Vinny keeps his fingers crossed as Angie goes to war
A sluggish start to the year sees Angie come up with a Cheltenham plan, writes RODDY L'ESTRANGE
The white and amber posters for Boru Betting’s Cheltenham campaign dotted the three great arteries on the north east of Dublin’s fair city.
That they were in place at all, Vinny Fitzpatrick suspected, was due to gentle arm-twisting by his wife Angie of her brother Gerry, a local sergeant and keen racegoer, who followed Ruby Walsh religiously at the festival.
Strategically tethered close to the bus stops lining the Clontarf, Howth and Malahide Roads – that had been Vinny’s idea – they reminded the portly bus driver of election time. Now, however, the promise was more immediate.
The gospel read: “Don’t miss Boru Betting’s Unbeatable Cheltenham Specials, Tuesday, March 5.”
It was a calculated gamble to draw punters from Dublin 3 and Dublin 5 into the gambling den at the foot of Vernon Avenue, and convince them to part with their Cheltenham stockpile.
Like all gambles, it could back-fire. If it did, the consequences for the ailing betting shop were potentially dire.
Vinny had been taken aback by Angie’s grim update of the business she had been part of for almost 30 years, rising from gawky teenage teller to svelte, sexy, manageress.
Twice, Boru Betting won Shop of the Year, a coveted award chosen by the Irish Bookmakers Association, and Angie had been a poster girl for the industry – she’d once appeared on the front cover of Business and Finance wearing silks, jodphurs and a whip.
That was in the late 1990s, when folk had lots of spare cash in their pockets and betting online was almost unheard of.
As 2013 stretched its arms and embraced spring – the world of betting was an altered animal and turnover in January and February, generally sluggish months for Boru Betting, was down 15 per cent on the previous year and there was increased pressure from Winston’s head office in London to deliver.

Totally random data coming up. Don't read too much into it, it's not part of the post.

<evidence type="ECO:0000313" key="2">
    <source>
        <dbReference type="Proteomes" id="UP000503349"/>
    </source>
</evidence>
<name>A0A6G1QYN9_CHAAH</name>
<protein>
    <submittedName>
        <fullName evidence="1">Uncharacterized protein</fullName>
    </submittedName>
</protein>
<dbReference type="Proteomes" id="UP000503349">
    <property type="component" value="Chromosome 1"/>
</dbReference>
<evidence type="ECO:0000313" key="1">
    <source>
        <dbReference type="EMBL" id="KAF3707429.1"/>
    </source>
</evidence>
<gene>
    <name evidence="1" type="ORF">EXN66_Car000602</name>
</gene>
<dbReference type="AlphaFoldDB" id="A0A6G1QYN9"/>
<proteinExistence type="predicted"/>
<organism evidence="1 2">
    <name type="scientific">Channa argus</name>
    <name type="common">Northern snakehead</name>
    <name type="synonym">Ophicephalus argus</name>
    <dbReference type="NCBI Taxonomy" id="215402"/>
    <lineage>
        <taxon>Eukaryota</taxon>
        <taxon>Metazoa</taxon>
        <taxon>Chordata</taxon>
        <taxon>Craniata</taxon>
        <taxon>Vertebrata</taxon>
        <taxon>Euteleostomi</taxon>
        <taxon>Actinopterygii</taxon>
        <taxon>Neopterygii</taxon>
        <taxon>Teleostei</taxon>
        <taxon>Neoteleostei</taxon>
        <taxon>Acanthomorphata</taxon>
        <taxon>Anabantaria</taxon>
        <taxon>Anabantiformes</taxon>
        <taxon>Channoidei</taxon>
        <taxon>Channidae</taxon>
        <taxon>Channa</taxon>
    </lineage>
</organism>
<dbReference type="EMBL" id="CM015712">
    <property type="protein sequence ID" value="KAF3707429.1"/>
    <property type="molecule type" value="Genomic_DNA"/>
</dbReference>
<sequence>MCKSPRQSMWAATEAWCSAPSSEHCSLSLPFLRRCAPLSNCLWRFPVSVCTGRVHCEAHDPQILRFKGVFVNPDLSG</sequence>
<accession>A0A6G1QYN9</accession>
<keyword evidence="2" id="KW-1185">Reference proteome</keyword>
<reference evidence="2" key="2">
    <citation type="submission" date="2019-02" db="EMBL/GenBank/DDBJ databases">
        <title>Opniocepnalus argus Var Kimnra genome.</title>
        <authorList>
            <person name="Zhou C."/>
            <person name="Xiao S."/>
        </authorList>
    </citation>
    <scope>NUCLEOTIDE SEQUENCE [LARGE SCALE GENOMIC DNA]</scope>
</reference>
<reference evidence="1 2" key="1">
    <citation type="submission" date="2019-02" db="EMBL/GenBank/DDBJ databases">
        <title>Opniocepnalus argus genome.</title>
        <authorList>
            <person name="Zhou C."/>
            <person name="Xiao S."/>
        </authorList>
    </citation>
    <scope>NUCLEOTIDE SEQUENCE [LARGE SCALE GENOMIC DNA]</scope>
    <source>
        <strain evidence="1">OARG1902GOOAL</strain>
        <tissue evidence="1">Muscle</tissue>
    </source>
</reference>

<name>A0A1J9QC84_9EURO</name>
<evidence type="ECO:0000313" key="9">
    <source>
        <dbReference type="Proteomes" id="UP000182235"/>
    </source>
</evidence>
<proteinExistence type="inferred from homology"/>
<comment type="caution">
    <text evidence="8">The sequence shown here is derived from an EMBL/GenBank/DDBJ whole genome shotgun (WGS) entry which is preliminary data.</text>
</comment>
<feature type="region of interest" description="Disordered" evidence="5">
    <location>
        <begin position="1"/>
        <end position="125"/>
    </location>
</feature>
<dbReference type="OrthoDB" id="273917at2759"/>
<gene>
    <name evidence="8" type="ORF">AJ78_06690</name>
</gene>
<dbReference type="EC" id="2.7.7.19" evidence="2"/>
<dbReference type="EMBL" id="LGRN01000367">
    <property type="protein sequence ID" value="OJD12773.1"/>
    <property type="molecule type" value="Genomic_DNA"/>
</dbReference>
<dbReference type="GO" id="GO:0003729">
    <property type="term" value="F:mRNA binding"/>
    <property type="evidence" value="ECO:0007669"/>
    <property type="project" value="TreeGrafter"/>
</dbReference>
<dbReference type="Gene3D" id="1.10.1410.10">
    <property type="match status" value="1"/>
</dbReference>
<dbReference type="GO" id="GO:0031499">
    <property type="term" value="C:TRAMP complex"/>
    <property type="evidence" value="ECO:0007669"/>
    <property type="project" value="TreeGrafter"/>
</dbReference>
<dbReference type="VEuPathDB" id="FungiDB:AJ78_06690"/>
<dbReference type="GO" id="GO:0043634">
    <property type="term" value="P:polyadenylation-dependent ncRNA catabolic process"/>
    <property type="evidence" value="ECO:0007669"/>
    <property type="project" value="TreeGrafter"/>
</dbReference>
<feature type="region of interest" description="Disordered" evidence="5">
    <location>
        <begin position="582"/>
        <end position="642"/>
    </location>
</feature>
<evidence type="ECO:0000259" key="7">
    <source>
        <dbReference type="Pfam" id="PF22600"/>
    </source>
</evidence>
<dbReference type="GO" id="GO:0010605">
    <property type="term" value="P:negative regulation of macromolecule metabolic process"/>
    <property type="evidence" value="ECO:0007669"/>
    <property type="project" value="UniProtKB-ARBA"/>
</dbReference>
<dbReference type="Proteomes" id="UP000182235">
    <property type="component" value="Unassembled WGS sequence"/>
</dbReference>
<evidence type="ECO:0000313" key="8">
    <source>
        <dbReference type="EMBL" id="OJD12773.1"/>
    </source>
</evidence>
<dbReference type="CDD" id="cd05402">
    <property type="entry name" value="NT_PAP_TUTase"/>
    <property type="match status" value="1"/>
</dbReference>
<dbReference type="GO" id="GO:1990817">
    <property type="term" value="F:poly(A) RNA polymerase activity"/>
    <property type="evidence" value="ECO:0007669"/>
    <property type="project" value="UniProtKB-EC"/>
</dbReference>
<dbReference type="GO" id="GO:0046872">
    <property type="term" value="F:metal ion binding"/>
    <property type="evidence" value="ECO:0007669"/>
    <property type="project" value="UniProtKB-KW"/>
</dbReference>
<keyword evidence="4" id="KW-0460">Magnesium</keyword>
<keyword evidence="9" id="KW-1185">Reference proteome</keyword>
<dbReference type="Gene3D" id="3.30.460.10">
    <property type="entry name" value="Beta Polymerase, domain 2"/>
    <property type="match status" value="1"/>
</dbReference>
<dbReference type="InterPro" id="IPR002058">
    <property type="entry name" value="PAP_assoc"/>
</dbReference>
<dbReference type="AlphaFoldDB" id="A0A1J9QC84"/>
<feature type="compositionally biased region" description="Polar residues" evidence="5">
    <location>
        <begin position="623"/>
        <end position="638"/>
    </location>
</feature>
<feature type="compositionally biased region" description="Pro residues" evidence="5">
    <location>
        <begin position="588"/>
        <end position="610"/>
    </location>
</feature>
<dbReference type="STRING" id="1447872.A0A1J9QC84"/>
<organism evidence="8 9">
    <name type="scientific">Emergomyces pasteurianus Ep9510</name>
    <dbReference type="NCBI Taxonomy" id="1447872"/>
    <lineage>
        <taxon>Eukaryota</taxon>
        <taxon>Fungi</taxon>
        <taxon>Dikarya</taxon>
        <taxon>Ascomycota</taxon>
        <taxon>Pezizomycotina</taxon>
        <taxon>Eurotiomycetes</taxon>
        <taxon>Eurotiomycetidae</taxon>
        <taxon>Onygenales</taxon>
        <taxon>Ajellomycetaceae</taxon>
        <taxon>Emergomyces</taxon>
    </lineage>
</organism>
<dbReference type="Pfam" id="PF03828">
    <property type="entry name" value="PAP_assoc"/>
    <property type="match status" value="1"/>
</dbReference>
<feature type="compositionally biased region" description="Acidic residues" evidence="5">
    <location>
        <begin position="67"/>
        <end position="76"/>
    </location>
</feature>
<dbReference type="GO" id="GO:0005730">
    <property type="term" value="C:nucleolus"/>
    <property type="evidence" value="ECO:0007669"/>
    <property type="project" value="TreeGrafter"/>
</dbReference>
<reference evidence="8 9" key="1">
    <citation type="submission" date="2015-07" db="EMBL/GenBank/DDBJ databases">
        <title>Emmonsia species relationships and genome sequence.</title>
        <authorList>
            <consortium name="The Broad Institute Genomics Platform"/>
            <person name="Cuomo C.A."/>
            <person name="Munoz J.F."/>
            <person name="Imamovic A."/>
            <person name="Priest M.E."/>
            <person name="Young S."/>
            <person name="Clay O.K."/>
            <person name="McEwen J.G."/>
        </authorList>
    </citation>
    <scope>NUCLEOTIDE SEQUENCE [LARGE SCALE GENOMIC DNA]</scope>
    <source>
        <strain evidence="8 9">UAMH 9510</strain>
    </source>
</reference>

“The face of the business is changing by the day, love, and we have to change with it, or we’ll wither,” explained a worried Angie. “More and more of our customers are betting on-line on their laptops, iPads and mobiles. They are also switching to the exchange firms like Betfair and Betdaq and away from high street bookies like us. I need a big push for Cheltenham, and I need you to help. Here’s my plan.”
Where Cheltenham was concerned, Vinny was yer man. With gusto, he’d barked out a request for volunteers from Foley’s and had rounded up the troops in the car park opposite Boru Betting, for a Saturday morning gallop.
Charlie St John Vernon, who was loaded, had generously done up 150 posters for free; Macker’s mates arrived in a fleet of taxis – two for each of the main roads – and the worker bees had clocked in, among them Fran, Brennie, Kojak, Spider, Big Dave and Two-Mile Borris. They were armed with ladders, plastic tags and bundles of enthusiasm.
Posters on tight
“Lads, make sure the posters are on tight. We’ve only got a few days before the anti-gambling lobby start ringing in to Joe Duffy. And this time when he says: ‘I’ve a woman on from Clontarf’, he’ll mean it.”